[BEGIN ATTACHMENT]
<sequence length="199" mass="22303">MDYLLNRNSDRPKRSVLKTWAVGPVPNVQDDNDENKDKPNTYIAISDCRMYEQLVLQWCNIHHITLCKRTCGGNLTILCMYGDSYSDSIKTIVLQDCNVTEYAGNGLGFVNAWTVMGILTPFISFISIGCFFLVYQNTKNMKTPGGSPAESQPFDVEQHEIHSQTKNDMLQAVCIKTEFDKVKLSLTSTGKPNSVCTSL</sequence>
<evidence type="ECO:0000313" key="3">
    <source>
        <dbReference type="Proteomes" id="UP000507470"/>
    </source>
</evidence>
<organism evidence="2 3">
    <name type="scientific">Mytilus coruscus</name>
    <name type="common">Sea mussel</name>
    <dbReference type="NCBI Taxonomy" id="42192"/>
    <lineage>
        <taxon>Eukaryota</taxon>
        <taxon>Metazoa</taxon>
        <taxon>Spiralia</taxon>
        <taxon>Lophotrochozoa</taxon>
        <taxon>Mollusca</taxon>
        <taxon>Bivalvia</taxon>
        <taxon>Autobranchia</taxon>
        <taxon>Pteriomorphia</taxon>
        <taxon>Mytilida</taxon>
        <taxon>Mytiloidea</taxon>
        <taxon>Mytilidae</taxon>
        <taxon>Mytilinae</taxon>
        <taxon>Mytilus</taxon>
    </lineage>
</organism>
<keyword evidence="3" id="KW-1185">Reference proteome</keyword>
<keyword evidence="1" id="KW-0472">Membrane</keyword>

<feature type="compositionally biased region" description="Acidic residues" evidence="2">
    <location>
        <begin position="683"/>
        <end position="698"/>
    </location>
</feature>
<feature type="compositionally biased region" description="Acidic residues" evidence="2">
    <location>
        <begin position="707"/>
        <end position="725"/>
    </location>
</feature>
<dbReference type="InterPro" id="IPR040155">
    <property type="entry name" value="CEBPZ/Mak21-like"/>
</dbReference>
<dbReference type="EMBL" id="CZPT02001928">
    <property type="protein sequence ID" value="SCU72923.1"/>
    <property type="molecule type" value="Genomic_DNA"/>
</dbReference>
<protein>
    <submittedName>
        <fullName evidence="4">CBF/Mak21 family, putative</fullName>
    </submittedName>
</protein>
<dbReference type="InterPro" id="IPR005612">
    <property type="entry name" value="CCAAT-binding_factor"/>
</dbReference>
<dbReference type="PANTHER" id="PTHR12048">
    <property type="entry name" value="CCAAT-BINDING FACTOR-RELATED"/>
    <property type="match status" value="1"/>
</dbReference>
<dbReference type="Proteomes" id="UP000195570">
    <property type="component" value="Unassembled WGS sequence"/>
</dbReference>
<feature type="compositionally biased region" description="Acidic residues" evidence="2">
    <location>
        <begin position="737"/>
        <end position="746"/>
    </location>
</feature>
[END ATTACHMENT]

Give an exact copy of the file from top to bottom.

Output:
<sequence length="199" mass="22303">MDYLLNRNSDRPKRSVLKTWAVGPVPNVQDDNDENKDKPNTYIAISDCRMYEQLVLQWCNIHHITLCKRTCGGNLTILCMYGDSYSDSIKTIVLQDCNVTEYAGNGLGFVNAWTVMGILTPFISFISIGCFFLVYQNTKNMKTPGGSPAESQPFDVEQHEIHSQTKNDMLQAVCIKTEFDKVKLSLTSTGKPNSVCTSL</sequence>
<evidence type="ECO:0000313" key="3">
    <source>
        <dbReference type="Proteomes" id="UP000507470"/>
    </source>
</evidence>
<organism evidence="2 3">
    <name type="scientific">Mytilus coruscus</name>
    <name type="common">Sea mussel</name>
    <dbReference type="NCBI Taxonomy" id="42192"/>
    <lineage>
        <taxon>Eukaryota</taxon>
        <taxon>Metazoa</taxon>
        <taxon>Spiralia</taxon>
        <taxon>Lophotrochozoa</taxon>
        <taxon>Mollusca</taxon>
        <taxon>Bivalvia</taxon>
        <taxon>Autobranchia</taxon>
        <taxon>Pteriomorphia</taxon>
        <taxon>Mytilida</taxon>
        <taxon>Mytiloidea</taxon>
        <taxon>Mytilidae</taxon>
        <taxon>Mytilinae</taxon>
        <taxon>Mytilus</taxon>
    </lineage>
</organism>
<keyword evidence="3" id="KW-1185">Reference proteome</keyword>
<keyword evidence="1" id="KW-0472">Membrane</keyword>

<feature type="compositionally biased region" description="Acidic residues" evidence="2">
    <location>
        <begin position="683"/>
        <end position="698"/>
    </location>
</feature>
<feature type="compositionally biased region" description="Acidic residues" evidence="2">
    <location>
        <begin position="707"/>
        <end position="725"/>
    </location>
</feature>
<dbReference type="InterPro" id="IPR040155">
    <property type="entry name" value="CEBPZ/Mak21-like"/>
</dbReference>
<dbReference type="EMBL" id="CZPT02001928">
    <property type="protein sequence ID" value="SCU72923.1"/>
    <property type="molecule type" value="Genomic_DNA"/>
</dbReference>
<protein>
    <submittedName>
        <fullName evidence="4">CBF/Mak21 family, putative</fullName>
    </submittedName>
</protein>
<dbReference type="InterPro" id="IPR005612">
    <property type="entry name" value="CCAAT-binding_factor"/>
</dbReference>
<dbReference type="PANTHER" id="PTHR12048">
    <property type="entry name" value="CCAAT-BINDING FACTOR-RELATED"/>
    <property type="match status" value="1"/>
</dbReference>
<dbReference type="Proteomes" id="UP000195570">
    <property type="component" value="Unassembled WGS sequence"/>
</dbReference>
<feature type="compositionally biased region" description="Acidic residues" evidence="2">
    <location>
        <begin position="737"/>
        <end position="746"/>
    </location>
</feature>